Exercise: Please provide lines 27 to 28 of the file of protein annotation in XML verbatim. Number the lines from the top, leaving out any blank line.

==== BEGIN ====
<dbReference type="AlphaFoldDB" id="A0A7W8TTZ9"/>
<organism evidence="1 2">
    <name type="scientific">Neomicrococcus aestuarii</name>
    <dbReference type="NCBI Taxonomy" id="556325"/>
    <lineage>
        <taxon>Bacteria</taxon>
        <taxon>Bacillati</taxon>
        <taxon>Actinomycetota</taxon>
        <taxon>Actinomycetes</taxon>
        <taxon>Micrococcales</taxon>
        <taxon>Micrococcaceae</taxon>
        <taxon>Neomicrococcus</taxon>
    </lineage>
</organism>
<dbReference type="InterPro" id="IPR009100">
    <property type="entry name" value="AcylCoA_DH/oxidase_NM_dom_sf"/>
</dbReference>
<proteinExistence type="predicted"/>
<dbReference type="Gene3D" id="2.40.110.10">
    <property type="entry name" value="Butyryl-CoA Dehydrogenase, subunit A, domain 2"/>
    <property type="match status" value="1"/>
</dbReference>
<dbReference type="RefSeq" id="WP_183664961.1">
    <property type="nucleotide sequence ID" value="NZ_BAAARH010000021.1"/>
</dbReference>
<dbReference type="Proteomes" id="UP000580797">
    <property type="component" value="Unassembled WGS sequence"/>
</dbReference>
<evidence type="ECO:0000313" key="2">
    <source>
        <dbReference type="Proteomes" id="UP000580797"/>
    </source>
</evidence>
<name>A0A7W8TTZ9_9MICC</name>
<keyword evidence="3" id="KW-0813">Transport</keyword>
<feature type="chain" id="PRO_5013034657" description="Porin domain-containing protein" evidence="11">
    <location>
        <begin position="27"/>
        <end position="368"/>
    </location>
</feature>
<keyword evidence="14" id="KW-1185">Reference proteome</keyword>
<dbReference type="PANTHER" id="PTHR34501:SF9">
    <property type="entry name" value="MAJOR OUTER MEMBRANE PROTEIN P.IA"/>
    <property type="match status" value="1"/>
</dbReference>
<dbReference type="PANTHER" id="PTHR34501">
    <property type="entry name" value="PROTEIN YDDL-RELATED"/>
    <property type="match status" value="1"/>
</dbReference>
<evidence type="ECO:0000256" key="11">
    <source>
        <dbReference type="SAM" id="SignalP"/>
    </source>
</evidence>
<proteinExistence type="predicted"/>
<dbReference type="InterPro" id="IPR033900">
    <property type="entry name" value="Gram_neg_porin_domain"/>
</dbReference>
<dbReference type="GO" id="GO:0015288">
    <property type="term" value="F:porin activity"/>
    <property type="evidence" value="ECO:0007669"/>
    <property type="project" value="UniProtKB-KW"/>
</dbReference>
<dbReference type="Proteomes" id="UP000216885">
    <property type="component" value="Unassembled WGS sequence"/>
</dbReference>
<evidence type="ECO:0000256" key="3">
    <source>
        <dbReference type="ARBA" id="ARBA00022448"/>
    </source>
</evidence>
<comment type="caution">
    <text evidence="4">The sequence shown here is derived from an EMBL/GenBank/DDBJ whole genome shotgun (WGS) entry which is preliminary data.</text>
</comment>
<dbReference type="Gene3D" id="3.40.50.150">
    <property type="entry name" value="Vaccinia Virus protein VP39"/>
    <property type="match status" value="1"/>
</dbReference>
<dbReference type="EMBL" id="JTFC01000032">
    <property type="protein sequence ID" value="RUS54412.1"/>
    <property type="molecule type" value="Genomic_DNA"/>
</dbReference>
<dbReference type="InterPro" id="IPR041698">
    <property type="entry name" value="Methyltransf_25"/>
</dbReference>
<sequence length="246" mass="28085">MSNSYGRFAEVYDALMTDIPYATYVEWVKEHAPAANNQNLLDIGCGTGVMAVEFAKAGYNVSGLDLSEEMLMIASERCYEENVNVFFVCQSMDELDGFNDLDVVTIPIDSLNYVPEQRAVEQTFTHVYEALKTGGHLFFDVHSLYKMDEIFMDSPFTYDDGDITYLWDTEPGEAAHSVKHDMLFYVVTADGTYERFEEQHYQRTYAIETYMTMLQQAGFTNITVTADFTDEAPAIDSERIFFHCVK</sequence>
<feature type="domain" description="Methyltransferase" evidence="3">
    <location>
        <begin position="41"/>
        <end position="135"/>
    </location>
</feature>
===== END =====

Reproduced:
    <property type="component" value="Unassembled WGS sequence"/>
</dbReference>